We then used in situ hybridization to localize Spg20 in adult, fetal, and embryonic mouse brain (Fig 4). Spg20 was expressed at relatively low levels in neurons and glia throughout the adult brain, including glia in fiber tracts. Modestly elevated expression was seen throughout hippocampal stratum pyramidale of the CA fields and dentate gyrus and the transitional parahippocampal/entorhinal cortex. Low expression was seen in the cerebral cortex with no apparent laminar or cell class specificity. The only additional site of elevated expression in the forebrain was the habenular complex, including the habenular recess appended to the corpus callosum. Spg20 is expressed throughout the cerebellum in Purkinje cells, granule cells, and scattered cells in the molecular layer. In the brainstem, there is robust expression in large neurons, probably motor neurons, and in the facial nucleus. Spg20 is also expressed in cells distributed throughout the spinal cord with no noticeable discontinuities. As predicted from the qPCR data, expression in the fetal brain is relatively low, with no apparent regional distinctions. Aside from elevated expression in the lens placode and pigment epithelium, cochlear epithelium, and condensing mesenchyme at sites of myogenic or cartilage formation, there is little focal expression at fetal stages (see Fig 4L–N; E12.5 and E14.5 are shown).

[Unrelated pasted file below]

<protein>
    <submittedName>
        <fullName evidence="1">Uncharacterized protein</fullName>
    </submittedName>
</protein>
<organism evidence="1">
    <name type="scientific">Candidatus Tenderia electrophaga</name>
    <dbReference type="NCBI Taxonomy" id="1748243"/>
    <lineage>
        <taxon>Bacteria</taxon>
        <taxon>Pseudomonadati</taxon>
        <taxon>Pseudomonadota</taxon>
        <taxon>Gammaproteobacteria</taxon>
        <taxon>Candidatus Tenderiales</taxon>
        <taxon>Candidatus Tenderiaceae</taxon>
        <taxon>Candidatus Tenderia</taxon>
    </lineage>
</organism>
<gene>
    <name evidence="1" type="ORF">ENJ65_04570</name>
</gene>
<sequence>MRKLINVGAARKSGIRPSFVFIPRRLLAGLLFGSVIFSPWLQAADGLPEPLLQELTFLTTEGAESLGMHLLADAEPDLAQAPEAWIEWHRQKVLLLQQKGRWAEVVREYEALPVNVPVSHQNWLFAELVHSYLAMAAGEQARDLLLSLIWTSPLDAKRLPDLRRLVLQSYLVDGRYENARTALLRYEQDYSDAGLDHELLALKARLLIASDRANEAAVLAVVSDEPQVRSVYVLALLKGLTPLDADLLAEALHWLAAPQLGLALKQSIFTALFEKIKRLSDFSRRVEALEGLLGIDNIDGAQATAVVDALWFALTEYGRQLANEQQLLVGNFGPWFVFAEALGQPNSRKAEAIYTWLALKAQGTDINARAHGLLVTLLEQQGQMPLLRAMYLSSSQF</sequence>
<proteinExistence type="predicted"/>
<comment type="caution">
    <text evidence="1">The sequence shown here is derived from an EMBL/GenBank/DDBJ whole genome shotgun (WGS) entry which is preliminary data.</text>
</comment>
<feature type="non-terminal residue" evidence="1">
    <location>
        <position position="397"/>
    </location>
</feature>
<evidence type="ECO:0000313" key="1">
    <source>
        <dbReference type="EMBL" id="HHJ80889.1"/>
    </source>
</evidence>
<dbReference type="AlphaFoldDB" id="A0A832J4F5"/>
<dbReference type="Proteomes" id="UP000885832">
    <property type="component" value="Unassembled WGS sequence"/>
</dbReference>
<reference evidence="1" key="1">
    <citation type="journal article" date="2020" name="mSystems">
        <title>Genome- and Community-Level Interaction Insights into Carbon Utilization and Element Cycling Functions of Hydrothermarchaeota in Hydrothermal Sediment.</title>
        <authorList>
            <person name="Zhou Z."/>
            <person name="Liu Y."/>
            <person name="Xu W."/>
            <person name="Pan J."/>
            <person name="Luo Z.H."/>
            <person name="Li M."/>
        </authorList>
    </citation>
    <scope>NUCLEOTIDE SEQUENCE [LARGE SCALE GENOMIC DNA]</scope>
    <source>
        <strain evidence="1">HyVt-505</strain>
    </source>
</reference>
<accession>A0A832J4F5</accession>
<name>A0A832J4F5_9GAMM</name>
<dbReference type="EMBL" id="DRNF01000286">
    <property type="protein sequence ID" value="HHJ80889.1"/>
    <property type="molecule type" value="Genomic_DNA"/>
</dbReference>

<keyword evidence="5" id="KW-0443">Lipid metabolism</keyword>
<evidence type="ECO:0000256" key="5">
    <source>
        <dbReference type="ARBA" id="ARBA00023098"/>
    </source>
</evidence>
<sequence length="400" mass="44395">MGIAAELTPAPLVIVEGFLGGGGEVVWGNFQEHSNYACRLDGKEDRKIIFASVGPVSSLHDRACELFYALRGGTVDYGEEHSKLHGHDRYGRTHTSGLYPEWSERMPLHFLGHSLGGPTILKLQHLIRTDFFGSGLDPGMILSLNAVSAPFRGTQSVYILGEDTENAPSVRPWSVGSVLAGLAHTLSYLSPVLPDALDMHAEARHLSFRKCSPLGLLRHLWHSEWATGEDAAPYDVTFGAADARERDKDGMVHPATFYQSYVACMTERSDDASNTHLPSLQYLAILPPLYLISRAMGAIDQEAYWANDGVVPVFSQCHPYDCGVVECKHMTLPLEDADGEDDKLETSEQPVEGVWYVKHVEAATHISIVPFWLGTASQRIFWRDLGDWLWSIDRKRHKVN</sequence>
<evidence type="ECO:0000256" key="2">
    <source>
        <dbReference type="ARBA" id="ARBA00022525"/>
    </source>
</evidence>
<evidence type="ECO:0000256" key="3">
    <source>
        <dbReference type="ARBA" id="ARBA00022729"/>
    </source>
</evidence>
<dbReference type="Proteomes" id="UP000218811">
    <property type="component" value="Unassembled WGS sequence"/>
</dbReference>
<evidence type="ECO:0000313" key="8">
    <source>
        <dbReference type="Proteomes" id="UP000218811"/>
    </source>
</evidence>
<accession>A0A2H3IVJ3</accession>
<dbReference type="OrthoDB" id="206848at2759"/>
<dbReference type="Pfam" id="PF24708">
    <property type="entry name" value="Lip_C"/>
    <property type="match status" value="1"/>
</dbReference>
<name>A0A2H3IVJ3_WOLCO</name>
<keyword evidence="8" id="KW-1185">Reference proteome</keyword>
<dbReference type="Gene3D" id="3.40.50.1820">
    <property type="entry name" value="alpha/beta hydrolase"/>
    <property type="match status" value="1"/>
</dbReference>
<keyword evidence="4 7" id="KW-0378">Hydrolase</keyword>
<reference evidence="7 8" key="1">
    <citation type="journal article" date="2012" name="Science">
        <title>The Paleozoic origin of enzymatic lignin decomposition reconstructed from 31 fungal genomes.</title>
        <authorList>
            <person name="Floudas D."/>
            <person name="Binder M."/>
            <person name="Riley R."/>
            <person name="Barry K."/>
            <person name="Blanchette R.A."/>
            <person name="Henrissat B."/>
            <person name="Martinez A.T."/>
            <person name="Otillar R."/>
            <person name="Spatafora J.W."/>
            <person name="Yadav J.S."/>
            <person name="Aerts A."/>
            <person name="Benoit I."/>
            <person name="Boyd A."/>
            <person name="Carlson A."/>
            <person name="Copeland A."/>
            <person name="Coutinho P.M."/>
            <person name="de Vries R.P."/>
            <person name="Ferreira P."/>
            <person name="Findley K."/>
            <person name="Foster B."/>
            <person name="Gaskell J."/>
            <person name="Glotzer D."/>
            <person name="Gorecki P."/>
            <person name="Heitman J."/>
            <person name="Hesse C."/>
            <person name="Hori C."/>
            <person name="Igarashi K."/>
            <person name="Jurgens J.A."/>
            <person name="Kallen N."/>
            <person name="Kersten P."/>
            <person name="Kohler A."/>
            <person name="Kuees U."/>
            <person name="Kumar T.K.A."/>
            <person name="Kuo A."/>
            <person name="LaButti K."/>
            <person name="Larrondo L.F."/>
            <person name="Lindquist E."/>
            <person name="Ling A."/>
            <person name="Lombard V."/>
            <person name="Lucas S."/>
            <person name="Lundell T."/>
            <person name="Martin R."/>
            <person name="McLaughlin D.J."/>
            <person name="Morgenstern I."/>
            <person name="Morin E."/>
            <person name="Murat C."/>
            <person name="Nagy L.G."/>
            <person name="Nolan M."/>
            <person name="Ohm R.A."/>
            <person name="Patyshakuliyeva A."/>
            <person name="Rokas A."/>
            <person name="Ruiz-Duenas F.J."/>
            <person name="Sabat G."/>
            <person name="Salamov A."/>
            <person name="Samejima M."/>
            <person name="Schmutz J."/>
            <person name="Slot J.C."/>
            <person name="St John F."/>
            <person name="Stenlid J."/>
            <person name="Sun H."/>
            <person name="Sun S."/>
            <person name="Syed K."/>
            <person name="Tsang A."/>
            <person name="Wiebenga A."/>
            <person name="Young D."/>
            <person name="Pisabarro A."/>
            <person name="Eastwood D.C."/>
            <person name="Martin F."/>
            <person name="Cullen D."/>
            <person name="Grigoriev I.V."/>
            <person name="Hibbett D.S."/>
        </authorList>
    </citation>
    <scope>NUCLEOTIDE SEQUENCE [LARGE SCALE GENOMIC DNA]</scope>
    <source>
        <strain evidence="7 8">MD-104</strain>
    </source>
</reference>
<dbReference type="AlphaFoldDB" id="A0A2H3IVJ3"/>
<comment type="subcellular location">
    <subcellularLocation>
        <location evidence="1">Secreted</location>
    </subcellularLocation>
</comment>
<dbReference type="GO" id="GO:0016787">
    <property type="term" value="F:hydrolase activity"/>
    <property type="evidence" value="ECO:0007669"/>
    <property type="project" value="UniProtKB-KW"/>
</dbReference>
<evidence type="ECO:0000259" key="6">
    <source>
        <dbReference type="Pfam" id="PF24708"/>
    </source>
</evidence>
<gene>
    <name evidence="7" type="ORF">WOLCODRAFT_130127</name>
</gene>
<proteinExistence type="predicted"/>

In contrast to the later stages, and, as predicted from the qPCR analysis, Spg20 expression in the midgestation embryo is elevated and highly patterned. In the E10.5 embryos, shortly after neural tube closure, Spg20 is specifically expressed in the initial frontonasal mass/forebrain, craniofacial structures, aortic arch/heart primordium, and limb buds during morphogenesis, with lowest expression in the heart (Fig 4O, P). qPCR analysis confirms this distribution; expression levels in limb buds, branchial arches, and frontonasal mass/forebrain are substantially elevated compared with the heart as well as with whole E10.5 embryo (Fig 4R). Our observations suggest that Spg20 has its most specific and maximal activity in the limbs, face and forebrain during early morphogenesis. This is remarkable, because the sites of phenotypic manifestations in the affected members of the Omani Troyer syndrome kindred described here include anomalies of the limb extremities, face, and brain.